Carl Smith's Experience at the Diploma in Immediate Medical Care Exam


Carl Smith, head of clinical development for emergency and critical care here at the College, recently returned from a week in Scotland, where he had the privilege of supporting the Diploma in Immediate Medical Care exam at the Royal College of Surgeons of Edinburgh.

Carl shares his experience;

"Witnessing College of Paramedics members willingly subject themselves to scrutiny by sitting this exam for the sake of improving their skills to be able to deliver optimal patient care was truly inspiring. Having personally taken the exam, I fully appreciate the pressure they faced. For those thinking about sitting the exam, with a disciplined and structured revision plan, any Paramedic can pass it.

In my capacity as a current examiner for the Diploma in Immediate Medical Care exam, I was invited to sit the newly developed Major Incident Management exam that has been in development for the past two years. I accepted the opportunity and sat the exam as a test of concept which was examined over a day. Recognising that many College members may be interested in taking this exam, I wanted to share my experience with you.

Although I wasn't completely prepared, drawing from years of experience operating at both Operational and Tactical level within the Ambulance Service provided a solid foundation. A study guide is available, and my recommendation is to plan well in advance and dedicate time to thoroughly cover the full syllabus. The exam encompasses a broad spectrum, including emergency preparedness, scene management and mass casualty triage, among other topics. The exam is geared more towards Tactical level and those wanting to progress to Strategic Commanders than those who respond as the first responder. The exam consists of 180 single best answer questions. Although challenging, sufficient time is provided to work through them, with no negative marking, allowing participants to answer every question.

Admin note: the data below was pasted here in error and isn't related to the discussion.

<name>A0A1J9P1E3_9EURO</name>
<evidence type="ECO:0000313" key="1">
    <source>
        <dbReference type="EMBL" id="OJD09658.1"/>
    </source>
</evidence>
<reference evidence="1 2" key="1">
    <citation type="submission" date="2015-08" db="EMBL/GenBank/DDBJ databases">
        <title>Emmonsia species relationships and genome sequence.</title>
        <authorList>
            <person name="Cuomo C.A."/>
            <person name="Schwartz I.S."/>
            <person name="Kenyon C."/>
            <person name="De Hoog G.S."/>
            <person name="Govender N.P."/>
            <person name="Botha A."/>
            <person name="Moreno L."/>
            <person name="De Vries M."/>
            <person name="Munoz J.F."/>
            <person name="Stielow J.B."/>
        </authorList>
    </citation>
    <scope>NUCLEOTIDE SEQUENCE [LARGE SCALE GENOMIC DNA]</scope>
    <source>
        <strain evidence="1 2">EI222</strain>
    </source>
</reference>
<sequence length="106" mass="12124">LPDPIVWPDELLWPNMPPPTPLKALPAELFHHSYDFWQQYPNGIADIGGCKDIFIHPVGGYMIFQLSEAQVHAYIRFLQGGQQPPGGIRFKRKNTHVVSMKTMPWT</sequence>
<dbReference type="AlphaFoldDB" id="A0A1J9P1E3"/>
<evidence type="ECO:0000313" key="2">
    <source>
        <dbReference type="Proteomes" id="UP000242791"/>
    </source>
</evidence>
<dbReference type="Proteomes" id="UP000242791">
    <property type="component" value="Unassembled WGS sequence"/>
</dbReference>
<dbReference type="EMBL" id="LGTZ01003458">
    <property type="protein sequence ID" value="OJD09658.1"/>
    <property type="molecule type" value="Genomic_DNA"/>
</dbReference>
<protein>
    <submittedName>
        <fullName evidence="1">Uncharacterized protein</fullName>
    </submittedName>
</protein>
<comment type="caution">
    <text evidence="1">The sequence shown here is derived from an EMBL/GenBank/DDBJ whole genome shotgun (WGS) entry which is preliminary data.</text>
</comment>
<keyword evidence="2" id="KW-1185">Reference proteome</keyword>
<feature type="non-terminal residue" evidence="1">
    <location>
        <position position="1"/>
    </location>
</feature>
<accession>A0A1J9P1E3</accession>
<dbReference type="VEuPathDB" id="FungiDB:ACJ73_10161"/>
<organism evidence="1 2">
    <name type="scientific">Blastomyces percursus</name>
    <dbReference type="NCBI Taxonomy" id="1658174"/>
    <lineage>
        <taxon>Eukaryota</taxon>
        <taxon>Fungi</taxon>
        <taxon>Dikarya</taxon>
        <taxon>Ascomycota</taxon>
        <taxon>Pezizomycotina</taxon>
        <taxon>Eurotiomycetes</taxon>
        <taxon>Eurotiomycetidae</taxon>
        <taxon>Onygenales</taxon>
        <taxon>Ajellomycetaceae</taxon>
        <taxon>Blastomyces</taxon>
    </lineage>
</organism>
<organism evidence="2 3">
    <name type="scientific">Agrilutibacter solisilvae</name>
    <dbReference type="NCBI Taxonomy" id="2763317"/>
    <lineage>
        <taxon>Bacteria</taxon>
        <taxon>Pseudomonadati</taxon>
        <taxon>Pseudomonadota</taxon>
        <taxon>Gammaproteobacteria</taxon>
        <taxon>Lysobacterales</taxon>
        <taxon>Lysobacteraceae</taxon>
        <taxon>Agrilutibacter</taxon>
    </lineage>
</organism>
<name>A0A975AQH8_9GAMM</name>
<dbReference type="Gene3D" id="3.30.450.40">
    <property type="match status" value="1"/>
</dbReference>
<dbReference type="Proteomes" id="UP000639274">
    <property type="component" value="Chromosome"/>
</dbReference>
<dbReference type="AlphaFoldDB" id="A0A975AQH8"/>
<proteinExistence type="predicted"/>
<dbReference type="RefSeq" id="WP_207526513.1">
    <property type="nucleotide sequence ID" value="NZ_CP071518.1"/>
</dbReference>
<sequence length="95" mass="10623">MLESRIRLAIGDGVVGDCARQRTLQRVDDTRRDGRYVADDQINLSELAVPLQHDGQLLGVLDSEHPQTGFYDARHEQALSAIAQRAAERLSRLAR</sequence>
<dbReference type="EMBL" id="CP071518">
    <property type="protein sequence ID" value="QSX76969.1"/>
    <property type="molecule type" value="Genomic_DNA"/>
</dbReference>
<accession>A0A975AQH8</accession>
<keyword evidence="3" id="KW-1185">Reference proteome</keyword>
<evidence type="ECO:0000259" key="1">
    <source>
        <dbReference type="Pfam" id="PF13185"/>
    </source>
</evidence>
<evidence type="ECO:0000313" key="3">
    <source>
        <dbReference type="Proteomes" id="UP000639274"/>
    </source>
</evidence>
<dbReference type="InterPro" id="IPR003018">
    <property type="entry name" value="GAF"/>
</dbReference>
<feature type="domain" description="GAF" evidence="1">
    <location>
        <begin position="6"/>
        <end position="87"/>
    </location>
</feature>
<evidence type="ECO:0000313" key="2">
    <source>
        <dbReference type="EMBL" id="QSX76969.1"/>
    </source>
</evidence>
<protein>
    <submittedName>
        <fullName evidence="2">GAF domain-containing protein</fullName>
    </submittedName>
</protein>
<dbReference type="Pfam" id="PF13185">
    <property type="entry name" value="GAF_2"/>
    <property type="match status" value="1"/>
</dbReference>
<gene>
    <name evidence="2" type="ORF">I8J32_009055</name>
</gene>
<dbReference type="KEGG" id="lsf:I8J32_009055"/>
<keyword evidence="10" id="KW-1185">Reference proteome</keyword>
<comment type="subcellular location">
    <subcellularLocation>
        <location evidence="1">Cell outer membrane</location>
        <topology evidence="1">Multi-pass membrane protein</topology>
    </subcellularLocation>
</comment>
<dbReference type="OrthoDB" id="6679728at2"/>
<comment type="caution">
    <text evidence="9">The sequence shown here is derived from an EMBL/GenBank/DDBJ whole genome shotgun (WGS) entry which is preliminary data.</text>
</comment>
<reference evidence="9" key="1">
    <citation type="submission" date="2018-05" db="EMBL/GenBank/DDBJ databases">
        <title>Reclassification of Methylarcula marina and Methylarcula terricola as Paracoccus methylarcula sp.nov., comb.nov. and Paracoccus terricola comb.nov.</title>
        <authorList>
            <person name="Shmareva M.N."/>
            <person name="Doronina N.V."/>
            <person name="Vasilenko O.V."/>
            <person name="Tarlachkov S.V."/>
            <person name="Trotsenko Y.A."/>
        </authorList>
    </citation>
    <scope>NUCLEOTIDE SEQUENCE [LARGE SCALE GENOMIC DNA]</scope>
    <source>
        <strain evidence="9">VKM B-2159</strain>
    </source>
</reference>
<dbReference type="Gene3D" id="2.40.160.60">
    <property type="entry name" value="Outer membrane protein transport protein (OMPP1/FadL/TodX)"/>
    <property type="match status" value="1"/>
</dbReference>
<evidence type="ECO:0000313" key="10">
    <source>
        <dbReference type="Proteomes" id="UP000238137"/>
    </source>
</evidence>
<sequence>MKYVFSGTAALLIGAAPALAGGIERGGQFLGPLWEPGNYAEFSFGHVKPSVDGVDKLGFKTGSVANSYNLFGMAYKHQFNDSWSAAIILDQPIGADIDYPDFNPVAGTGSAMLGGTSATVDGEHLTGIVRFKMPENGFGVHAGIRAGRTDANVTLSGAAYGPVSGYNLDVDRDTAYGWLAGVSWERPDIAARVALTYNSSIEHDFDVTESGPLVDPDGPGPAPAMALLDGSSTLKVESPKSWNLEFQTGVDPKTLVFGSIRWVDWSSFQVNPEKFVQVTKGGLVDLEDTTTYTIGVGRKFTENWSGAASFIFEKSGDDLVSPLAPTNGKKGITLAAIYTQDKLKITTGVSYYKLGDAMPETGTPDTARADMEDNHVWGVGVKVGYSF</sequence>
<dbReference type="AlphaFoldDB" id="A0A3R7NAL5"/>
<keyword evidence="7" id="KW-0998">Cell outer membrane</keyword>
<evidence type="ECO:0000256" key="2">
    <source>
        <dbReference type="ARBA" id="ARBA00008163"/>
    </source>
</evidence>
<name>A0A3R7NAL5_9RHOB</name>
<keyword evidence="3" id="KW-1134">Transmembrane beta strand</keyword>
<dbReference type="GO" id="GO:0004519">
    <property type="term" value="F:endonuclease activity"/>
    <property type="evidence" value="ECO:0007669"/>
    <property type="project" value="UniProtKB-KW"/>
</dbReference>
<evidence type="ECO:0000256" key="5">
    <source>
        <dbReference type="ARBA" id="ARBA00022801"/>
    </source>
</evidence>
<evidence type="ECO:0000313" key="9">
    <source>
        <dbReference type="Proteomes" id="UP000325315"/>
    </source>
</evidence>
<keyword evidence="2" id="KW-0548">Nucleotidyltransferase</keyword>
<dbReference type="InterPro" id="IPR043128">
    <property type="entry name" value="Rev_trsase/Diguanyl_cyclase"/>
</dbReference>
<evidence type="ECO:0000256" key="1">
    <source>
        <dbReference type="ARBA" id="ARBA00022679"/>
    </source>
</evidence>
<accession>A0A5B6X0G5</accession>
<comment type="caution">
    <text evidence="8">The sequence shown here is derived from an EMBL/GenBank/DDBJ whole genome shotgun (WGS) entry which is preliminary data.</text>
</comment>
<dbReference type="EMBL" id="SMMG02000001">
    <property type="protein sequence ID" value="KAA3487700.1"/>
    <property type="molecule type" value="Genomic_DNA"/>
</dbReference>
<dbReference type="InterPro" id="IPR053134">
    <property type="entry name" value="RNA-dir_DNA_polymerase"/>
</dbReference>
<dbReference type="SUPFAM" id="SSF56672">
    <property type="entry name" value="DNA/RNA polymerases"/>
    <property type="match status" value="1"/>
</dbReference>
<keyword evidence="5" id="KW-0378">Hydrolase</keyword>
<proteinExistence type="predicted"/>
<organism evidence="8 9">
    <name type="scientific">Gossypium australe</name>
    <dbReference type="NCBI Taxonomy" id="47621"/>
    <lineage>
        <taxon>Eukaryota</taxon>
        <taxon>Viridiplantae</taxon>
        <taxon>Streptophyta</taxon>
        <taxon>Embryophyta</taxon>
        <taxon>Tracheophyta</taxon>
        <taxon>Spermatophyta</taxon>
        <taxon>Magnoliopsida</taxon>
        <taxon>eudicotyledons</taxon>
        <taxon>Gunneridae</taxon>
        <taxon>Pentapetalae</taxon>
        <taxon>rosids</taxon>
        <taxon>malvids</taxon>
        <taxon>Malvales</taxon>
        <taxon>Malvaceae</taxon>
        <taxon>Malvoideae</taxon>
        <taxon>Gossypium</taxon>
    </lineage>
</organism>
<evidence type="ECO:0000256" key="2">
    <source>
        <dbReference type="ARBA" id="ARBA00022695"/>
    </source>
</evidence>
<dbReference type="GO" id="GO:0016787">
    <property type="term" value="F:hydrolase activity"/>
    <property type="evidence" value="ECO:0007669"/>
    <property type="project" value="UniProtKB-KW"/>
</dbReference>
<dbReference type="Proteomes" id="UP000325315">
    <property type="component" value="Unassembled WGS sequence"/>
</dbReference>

Credit goes to the college for maintaining a rigorous exam environment with no exception for those who were current examiners for the college. The process closely mirrored a proper exam, which can be demanding when your colleagues are the ones examining you. Following the written part of the exam, there are 12 structured oral stations. Participants have two minutes to review scenarios, such as a plane crash and the capacity they are responding in, before answering specific questions posed by examiners. Each scenario challenges your overall knowledge of incident management, presenting various situations such as taking over from an existing commander or addressing different phases of an incident, such as being the first on the scene or discussing the recovery phase.

It's crucial to have a solid understanding of the JESIP principles and to revise recent and past reports from inquiries, such as those from the Manchester Arena Inquiry. For more information on the Diploma in Major Incident Management, you can follow the link below."

You can find out more about the Diploma in Major Incident Management here: Diploma in Major Incident Management - The Faculty of Pre-Hospital Care (